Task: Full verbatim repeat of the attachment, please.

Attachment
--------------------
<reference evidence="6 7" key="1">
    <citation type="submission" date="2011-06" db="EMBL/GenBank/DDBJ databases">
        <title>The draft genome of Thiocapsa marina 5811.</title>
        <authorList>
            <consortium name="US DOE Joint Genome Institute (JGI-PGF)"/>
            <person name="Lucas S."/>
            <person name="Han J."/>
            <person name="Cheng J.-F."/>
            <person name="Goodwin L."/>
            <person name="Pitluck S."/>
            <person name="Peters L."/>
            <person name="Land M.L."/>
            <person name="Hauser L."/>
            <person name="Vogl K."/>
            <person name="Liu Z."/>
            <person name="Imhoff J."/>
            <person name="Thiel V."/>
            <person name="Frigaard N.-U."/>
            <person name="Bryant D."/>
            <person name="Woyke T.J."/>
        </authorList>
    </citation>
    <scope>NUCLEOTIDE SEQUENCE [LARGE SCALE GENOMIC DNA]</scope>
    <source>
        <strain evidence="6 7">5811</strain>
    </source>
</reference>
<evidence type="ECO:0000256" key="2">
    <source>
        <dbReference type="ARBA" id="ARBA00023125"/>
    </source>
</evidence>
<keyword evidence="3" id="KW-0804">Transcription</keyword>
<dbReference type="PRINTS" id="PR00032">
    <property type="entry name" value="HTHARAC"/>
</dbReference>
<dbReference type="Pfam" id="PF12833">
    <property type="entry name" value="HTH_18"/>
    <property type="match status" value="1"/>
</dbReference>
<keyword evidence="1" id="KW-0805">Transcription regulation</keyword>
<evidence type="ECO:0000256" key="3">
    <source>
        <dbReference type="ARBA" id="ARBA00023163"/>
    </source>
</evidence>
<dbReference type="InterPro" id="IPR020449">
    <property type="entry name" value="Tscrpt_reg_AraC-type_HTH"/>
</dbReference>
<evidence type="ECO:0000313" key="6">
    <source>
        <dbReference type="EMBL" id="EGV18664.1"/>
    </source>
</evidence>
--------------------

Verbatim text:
<reference evidence="6 7" key="1">
    <citation type="submission" date="2011-06" db="EMBL/GenBank/DDBJ databases">
        <title>The draft genome of Thiocapsa marina 5811.</title>
        <authorList>
            <consortium name="US DOE Joint Genome Institute (JGI-PGF)"/>
            <person name="Lucas S."/>
            <person name="Han J."/>
            <person name="Cheng J.-F."/>
            <person name="Goodwin L."/>
            <person name="Pitluck S."/>
            <person name="Peters L."/>
            <person name="Land M.L."/>
            <person name="Hauser L."/>
            <person name="Vogl K."/>
            <person name="Liu Z."/>
            <person name="Imhoff J."/>
            <person name="Thiel V."/>
            <person name="Frigaard N.-U."/>
            <person name="Bryant D."/>
            <person name="Woyke T.J."/>
        </authorList>
    </citation>
    <scope>NUCLEOTIDE SEQUENCE [LARGE SCALE GENOMIC DNA]</scope>
    <source>
        <strain evidence="6 7">5811</strain>
    </source>
</reference>
<evidence type="ECO:0000256" key="2">
    <source>
        <dbReference type="ARBA" id="ARBA00023125"/>
    </source>
</evidence>
<keyword evidence="3" id="KW-0804">Transcription</keyword>
<dbReference type="PRINTS" id="PR00032">
    <property type="entry name" value="HTHARAC"/>
</dbReference>
<dbReference type="Pfam" id="PF12833">
    <property type="entry name" value="HTH_18"/>
    <property type="match status" value="1"/>
</dbReference>
<keyword evidence="1" id="KW-0805">Transcription regulation</keyword>
<evidence type="ECO:0000256" key="3">
    <source>
        <dbReference type="ARBA" id="ARBA00023163"/>
    </source>
</evidence>
<dbReference type="InterPro" id="IPR020449">
    <property type="entry name" value="Tscrpt_reg_AraC-type_HTH"/>
</dbReference>
<evidence type="ECO:0000313" key="6">
    <source>
        <dbReference type="EMBL" id="EGV18664.1"/>
    </source>
</evidence>